But this is what it means to be a follower of Christ, right?  It is not about blindly following the person who is one rung higher than you on the religious ladder, but rather it is about having this personal relationship – or connection – with God; to be a Christian means that we not only affirm who Jesus is but also Jesus is affirming who weare and what God is calling usto do in this world.

This is a really great passage, because it is one that is really easy to visualize (even if you are not sure that salt can actually lose its flavor), it is straightforward, it is quick to memorize, it turns into great music and it is pretty simple and tangible to demonstrate to children.  In fact, when I was looking at the passage this week, I actually wondered if I even had to preach a sermon on it, because it really is one of those scriptures that just kind of speaks for itself.

And sorry to disappoint anyone who might now be excited at the prospect of a really short service, but there are three things that I think are really important to highlight when we think about this passage and these metaphors and what they mean for our lives today.

The first thing I want to talk about it the way Jesus is, sort of, inadvertently laying the foundation for the conversation that is going to begin decades later in Paul’s letters about being the Body of Christ.

So the Apostle Paul talks about the church as if it is a body; and, in the same way that all of the parts of our human bodies perform different functions so the body can function as one body, everyone in the church performs different functions so the church can function as one church.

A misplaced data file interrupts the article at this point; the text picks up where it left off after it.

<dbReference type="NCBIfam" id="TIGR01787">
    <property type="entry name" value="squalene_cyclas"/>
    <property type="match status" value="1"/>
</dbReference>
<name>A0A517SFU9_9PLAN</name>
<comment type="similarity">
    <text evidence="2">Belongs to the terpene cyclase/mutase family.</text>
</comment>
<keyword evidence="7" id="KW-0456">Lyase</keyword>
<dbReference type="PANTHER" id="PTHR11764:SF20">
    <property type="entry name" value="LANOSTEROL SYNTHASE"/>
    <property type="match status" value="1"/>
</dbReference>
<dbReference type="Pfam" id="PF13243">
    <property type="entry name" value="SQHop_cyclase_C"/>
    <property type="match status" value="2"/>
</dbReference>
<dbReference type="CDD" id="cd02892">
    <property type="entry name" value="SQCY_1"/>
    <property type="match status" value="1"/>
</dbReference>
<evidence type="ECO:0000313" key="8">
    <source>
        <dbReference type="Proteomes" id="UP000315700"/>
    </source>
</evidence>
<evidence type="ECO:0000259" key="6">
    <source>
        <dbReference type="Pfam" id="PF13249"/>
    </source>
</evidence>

And this is not something that Jesus talks about directly in the Gospels, but he is kind of setting Paul up here, because things like salt and light are not just used for one thing – they have many functions.

Both the Old Testament and the New Testament talk about salt and its practical purposes – it was used for preserving, seasoning, fertilizing soil, sacrificing, covenanting, purifying, cleansing and signifying loyalty.  Even today, salt is not just used for cooking; it still has many different functions.

Light, too, does not just have one function – it is illumination in an otherwise dark space, it is a critical component in the growth of plants, it kills mold, dries things out and acts as a natural bleach and exposure to certain light (sunlight) triggers our human brains to release serotonin, which can boost our moods.

If we are the salt of the earth and the light of the world, this does not mean we are all called to do the same thing, this means different things for different people.  It means that we all have a job to do and that our roles are unique to who we are and who God created us to be.